Monday, October 1, 2012
The horror of the mower
Cutting grass on a riding lawnmower is the most active thing you can do without doing a thing other than being bobbled around on your lily white butt and steering a go-gart with a mulching, gulping, photosynthesis-tipped-and-bleeding maw.
A deadly process, that. Especially if you're a toad or a hairy caterpillar, or one of the herd of bifurcating mushrooms growing in our yard.
I was cutting grass yesterday, because I had to do something. What I wanted to do was watch TV but Dave was outside chopping wood, taking the swimming pool down and putting tires on the utility trailer. Every once in a while he'd peek through the window at me happily hunkered down on the chesterfield with a mouth full of Veggie Pizza and the clicker-box in high gear, and he didn't look pleased.
Fine, then. Feck it. I put on my work gloves and went outside to see how I could help my lord and master around the yard.
"Did you want some help splitting kindling?" I asked.
"Sure!" he said, beyond bliss because I had finally come outside.
I split kindling for ages, at least 10 minutes. Needing a break I asked, "Would you like me to cut the grass?"
"Sure," said Dave, with no exclamation point because his bliss was thinning and now he had to stop what he was doing and check the oil in the lawn tractor and add air to the tires. While he did that I went inside, filched a little more Veggie Pizza because I had burned off so many calories with the 10 minutes of woodsplitting, then cruised Facebook, adding a few witticisms that were bound to make the world a better place. When I heard the lawnmower running I sighed my best martyr's sigh and tromped out the door, wearing my best martyr's frown, to trim the family real estate.
The thing I noticed, as I whirred and jiggled across the lawn, which can barely be called a lawn as it is actually a series of weed beds connected by a snaking web of tree roots, is how many mushrooms have popped up since the summer drought abruptly ended with a month of rain. I had, in fact, been admiring two mushrooms that grew side by side next to the driveway. They looked remarkably like golf balls, if looked at from certain angles. From other angles, they reminded me of breasts, especially as their firm round youth gave way to middle-aged spread and started looking all age-spotted, leathery and droopy.
As I made my first few passes around the yard I avoided the mushrooms. I like mushrooms. I don't like eating them, because how can anyone eat anything that has been grown in manure, but I do like their aesthetic, their meaty perkiness in the wild. How many times have you stopped on a hike simply to admire a passing mushroom? Or to pretend to ogle a mushroom while you actually caught your breath and tried to not have a heart attack because of all your couch surfing and Veggie Pizza scarfing?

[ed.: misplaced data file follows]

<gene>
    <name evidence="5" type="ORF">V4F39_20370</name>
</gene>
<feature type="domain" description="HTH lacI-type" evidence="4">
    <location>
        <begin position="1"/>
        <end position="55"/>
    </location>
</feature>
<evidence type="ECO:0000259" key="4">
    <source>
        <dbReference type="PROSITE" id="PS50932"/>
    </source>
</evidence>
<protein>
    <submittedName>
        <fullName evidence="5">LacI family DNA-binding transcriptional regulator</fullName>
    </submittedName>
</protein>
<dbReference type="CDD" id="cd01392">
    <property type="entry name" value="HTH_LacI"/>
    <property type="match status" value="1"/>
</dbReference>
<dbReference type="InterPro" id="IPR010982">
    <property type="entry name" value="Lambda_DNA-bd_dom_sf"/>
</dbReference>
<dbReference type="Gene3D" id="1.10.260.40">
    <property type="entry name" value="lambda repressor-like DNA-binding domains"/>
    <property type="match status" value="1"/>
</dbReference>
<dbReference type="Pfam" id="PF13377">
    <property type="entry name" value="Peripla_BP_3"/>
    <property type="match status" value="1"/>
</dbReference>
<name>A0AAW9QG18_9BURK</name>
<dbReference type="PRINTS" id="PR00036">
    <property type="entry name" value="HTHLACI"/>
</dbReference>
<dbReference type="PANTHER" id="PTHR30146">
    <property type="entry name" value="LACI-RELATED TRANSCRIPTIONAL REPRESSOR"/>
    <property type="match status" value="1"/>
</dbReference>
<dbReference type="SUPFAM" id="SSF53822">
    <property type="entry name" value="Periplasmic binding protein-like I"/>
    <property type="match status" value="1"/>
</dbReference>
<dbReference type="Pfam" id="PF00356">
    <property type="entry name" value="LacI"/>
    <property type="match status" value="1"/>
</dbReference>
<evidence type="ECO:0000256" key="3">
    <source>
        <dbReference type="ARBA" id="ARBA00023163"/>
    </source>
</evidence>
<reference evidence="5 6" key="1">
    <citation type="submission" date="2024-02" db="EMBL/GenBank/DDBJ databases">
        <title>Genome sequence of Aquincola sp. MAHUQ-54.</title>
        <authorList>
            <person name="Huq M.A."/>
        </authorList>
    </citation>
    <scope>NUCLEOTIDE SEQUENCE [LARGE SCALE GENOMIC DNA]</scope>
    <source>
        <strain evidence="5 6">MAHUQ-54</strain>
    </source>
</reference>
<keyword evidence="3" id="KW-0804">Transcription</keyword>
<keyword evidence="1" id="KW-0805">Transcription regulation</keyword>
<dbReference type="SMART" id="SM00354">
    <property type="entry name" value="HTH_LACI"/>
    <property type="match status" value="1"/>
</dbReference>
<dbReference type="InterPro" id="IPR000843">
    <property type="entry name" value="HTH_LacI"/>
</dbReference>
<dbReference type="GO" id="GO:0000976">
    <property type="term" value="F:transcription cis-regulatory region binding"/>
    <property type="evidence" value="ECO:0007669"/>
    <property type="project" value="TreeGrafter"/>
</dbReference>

After a few rounds of the yard, though, it was apparent that I would have to run over the mushrooms if I wanted to do a good job on the grass.
"I'm sorry," I said to the shrooms as I ran them right over.
Their stalky bits shredded like mozzarella at a pizza joint, spewing all over the yard like they were blown out of a cannon.
I squealed something raucous and obnoxious like "Woot!" and did a quick u-turn to go back and see what was left. Most of the mushrooms were now confetti but the top of the biggest mushroom was now upside down. With maniacal glee I ran over it, expecting the top would shred like the rest, only to realize that the tire had merely squished it and now it looked for all the world like a turd from a St. Bernard, run over by a Cadillac.
That's the moment everything changed. Mushroom-killing fever gave new purpose to my lawn-cutting roundey-rounds. I was now a Big Game Hunter, searching for shrooms, slicing, dicing and julienne-frying them, squishing and mashing them. Along the way I also chopped up dog poop, which schmushed into the ground if it was fresh or, if it was dry, spit out of the lawnmower like a cabbage from a Cusinart.
It was all an adventure now, what else could I squelch? Dave had trimmed the dog the other day and I swerved to hit the pile of dog fluff; it blow-gunned out from the bottom of my machinating mower before floating back to the ground, looking remarkably blow-dried. For one horrible moment I wondered if it was the actual dog I had run over, and not just the dog hair. That sobering revelation might have been enough to end the killing spree that my lawnmowing had become, it might have been enough for less evil mortals, but I continued splatting mushrooms and dog poo until the lawn was done.
I climbed off the mower and sat on the front porch to survey my work. From that distance it looked like a lovely lawn, almost golf course-ish in its freshly polished green coat. From that distance you couldn't see the mashed mushrooms; you couldn't hear the screams of the leopard frogs and the hairy caterpillars as they ran for cover; you couldn't smell the olfactory distress that was the scent of newly upturned doggie doo.
Like all nightmares, it's only when you look close that true horror unfolds.